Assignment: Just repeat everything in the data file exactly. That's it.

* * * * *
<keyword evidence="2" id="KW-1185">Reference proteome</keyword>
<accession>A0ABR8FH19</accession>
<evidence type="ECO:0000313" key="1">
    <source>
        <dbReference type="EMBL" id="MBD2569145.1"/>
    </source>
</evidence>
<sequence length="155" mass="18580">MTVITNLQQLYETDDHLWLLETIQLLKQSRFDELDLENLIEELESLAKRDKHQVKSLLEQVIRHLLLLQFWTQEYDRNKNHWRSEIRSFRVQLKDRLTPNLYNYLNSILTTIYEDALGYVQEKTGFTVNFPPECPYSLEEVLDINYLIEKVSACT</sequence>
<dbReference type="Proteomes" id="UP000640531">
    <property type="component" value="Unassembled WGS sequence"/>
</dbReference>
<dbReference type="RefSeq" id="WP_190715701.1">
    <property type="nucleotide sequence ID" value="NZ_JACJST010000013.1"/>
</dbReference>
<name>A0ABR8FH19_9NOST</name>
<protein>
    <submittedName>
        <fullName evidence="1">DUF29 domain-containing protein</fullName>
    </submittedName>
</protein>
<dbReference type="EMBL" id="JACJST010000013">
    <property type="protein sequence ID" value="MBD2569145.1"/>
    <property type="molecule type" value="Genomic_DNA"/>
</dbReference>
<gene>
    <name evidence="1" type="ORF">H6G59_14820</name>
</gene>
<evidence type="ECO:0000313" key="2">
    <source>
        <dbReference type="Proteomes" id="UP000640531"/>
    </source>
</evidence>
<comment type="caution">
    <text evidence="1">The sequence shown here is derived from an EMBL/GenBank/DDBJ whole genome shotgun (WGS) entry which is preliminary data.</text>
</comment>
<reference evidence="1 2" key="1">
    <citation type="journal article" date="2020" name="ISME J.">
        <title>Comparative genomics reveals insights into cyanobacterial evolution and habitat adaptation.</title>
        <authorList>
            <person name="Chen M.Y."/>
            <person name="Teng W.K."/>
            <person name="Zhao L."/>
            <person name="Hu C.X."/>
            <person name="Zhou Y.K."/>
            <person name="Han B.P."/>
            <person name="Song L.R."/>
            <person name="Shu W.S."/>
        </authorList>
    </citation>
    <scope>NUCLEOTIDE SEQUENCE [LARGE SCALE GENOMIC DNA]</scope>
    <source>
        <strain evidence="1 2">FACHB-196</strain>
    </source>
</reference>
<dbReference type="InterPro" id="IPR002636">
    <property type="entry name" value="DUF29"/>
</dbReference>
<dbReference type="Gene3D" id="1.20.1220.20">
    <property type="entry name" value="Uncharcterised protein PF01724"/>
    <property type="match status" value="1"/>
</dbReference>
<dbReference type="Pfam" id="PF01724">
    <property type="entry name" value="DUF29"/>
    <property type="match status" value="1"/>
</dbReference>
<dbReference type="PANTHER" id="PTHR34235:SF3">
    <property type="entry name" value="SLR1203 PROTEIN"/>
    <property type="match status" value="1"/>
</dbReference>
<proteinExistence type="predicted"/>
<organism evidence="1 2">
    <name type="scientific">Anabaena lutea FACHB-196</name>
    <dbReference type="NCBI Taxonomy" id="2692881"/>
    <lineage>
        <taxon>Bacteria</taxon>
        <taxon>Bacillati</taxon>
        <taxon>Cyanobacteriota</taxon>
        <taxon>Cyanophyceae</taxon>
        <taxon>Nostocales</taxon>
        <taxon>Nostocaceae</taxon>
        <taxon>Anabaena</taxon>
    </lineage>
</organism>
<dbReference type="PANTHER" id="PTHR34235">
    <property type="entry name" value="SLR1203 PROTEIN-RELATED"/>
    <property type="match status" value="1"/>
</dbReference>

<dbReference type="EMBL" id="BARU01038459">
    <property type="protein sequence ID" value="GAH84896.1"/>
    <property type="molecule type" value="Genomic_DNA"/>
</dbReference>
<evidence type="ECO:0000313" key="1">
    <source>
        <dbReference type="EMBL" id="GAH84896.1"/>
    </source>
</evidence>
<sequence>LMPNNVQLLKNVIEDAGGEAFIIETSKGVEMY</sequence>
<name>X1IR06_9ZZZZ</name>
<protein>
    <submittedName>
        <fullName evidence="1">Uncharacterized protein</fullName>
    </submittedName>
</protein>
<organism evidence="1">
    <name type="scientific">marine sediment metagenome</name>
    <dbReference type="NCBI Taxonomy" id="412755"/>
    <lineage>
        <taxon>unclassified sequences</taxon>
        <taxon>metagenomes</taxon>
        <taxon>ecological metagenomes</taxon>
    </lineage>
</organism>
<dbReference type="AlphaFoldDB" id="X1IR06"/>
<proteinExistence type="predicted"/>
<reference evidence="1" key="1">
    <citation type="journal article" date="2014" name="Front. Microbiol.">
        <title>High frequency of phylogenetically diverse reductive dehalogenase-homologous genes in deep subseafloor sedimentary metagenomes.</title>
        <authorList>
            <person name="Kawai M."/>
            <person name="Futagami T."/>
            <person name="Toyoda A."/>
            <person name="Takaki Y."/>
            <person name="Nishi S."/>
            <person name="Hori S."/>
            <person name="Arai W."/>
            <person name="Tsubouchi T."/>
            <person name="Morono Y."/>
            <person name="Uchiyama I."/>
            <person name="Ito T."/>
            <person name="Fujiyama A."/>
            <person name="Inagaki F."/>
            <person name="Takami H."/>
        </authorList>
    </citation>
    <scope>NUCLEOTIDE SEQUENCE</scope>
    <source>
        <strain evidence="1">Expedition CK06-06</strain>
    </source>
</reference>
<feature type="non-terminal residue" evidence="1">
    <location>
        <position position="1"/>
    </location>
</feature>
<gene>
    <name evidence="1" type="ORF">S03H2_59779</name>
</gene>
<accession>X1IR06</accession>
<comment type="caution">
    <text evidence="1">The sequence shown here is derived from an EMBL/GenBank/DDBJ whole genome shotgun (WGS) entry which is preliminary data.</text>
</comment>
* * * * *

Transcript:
<keyword evidence="2" id="KW-1185">Reference proteome</keyword>
<accession>A0ABR8FH19</accession>
<evidence type="ECO:0000313" key="1">
    <source>
        <dbReference type="EMBL" id="MBD2569145.1"/>
    </source>
</evidence>
<sequence length="155" mass="18580">MTVITNLQQLYETDDHLWLLETIQLLKQSRFDELDLENLIEELESLAKRDKHQVKSLLEQVIRHLLLLQFWTQEYDRNKNHWRSEIRSFRVQLKDRLTPNLYNYLNSILTTIYEDALGYVQEKTGFTVNFPPECPYSLEEVLDINYLIEKVSACT</sequence>
<dbReference type="Proteomes" id="UP000640531">
    <property type="component" value="Unassembled WGS sequence"/>
</dbReference>
<dbReference type="RefSeq" id="WP_190715701.1">
    <property type="nucleotide sequence ID" value="NZ_JACJST010000013.1"/>
</dbReference>
<name>A0ABR8FH19_9NOST</name>
<protein>
    <submittedName>
        <fullName evidence="1">DUF29 domain-containing protein</fullName>
    </submittedName>
</protein>
<dbReference type="EMBL" id="JACJST010000013">
    <property type="protein sequence ID" value="MBD2569145.1"/>
    <property type="molecule type" value="Genomic_DNA"/>
</dbReference>
<gene>
    <name evidence="1" type="ORF">H6G59_14820</name>
</gene>
<evidence type="ECO:0000313" key="2">
    <source>
        <dbReference type="Proteomes" id="UP000640531"/>
    </source>
</evidence>
<comment type="caution">
    <text evidence="1">The sequence shown here is derived from an EMBL/GenBank/DDBJ whole genome shotgun (WGS) entry which is preliminary data.</text>
</comment>
<reference evidence="1 2" key="1">
    <citation type="journal article" date="2020" name="ISME J.">
        <title>Comparative genomics reveals insights into cyanobacterial evolution and habitat adaptation.</title>
        <authorList>
            <person name="Chen M.Y."/>
            <person name="Teng W.K."/>
            <person name="Zhao L."/>
            <person name="Hu C.X."/>
            <person name="Zhou Y.K."/>
            <person name="Han B.P."/>
            <person name="Song L.R."/>
            <person name="Shu W.S."/>
        </authorList>
    </citation>
    <scope>NUCLEOTIDE SEQUENCE [LARGE SCALE GENOMIC DNA]</scope>
    <source>
        <strain evidence="1 2">FACHB-196</strain>
    </source>
</reference>
<dbReference type="InterPro" id="IPR002636">
    <property type="entry name" value="DUF29"/>
</dbReference>
<dbReference type="Gene3D" id="1.20.1220.20">
    <property type="entry name" value="Uncharcterised protein PF01724"/>
    <property type="match status" value="1"/>
</dbReference>
<dbReference type="Pfam" id="PF01724">
    <property type="entry name" value="DUF29"/>
    <property type="match status" value="1"/>
</dbReference>
<dbReference type="PANTHER" id="PTHR34235:SF3">
    <property type="entry name" value="SLR1203 PROTEIN"/>
    <property type="match status" value="1"/>
</dbReference>
<proteinExistence type="predicted"/>
<organism evidence="1 2">
    <name type="scientific">Anabaena lutea FACHB-196</name>
    <dbReference type="NCBI Taxonomy" id="2692881"/>
    <lineage>
        <taxon>Bacteria</taxon>
        <taxon>Bacillati</taxon>
        <taxon>Cyanobacteriota</taxon>
        <taxon>Cyanophyceae</taxon>
        <taxon>Nostocales</taxon>
        <taxon>Nostocaceae</taxon>
        <taxon>Anabaena</taxon>
    </lineage>
</organism>
<dbReference type="PANTHER" id="PTHR34235">
    <property type="entry name" value="SLR1203 PROTEIN-RELATED"/>
    <property type="match status" value="1"/>
</dbReference>

<dbReference type="EMBL" id="BARU01038459">
    <property type="protein sequence ID" value="GAH84896.1"/>
    <property type="molecule type" value="Genomic_DNA"/>
</dbReference>
<evidence type="ECO:0000313" key="1">
    <source>
        <dbReference type="EMBL" id="GAH84896.1"/>
    </source>
</evidence>
<sequence>LMPNNVQLLKNVIEDAGGEAFIIETSKGVEMY</sequence>
<name>X1IR06_9ZZZZ</name>
<protein>
    <submittedName>
        <fullName evidence="1">Uncharacterized protein</fullName>
    </submittedName>
</protein>
<organism evidence="1">
    <name type="scientific">marine sediment metagenome</name>
    <dbReference type="NCBI Taxonomy" id="412755"/>
    <lineage>
        <taxon>unclassified sequences</taxon>
        <taxon>metagenomes</taxon>
        <taxon>ecological metagenomes</taxon>
    </lineage>
</organism>
<dbReference type="AlphaFoldDB" id="X1IR06"/>
<proteinExistence type="predicted"/>
<reference evidence="1" key="1">
    <citation type="journal article" date="2014" name="Front. Microbiol.">
        <title>High frequency of phylogenetically diverse reductive dehalogenase-homologous genes in deep subseafloor sedimentary metagenomes.</title>
        <authorList>
            <person name="Kawai M."/>
            <person name="Futagami T."/>
            <person name="Toyoda A."/>
            <person name="Takaki Y."/>
            <person name="Nishi S."/>
            <person name="Hori S."/>
            <person name="Arai W."/>
            <person name="Tsubouchi T."/>
            <person name="Morono Y."/>
            <person name="Uchiyama I."/>
            <person name="Ito T."/>
            <person name="Fujiyama A."/>
            <person name="Inagaki F."/>
            <person name="Takami H."/>
        </authorList>
    </citation>
    <scope>NUCLEOTIDE SEQUENCE</scope>
    <source>
        <strain evidence="1">Expedition CK06-06</strain>
    </source>
</reference>
<feature type="non-terminal residue" evidence="1">
    <location>
        <position position="1"/>
    </location>
</feature>
<gene>
    <name evidence="1" type="ORF">S03H2_59779</name>
</gene>
<accession>X1IR06</accession>
<comment type="caution">
    <text evidence="1">The sequence shown here is derived from an EMBL/GenBank/DDBJ whole genome shotgun (WGS) entry which is preliminary data.</text>
</comment>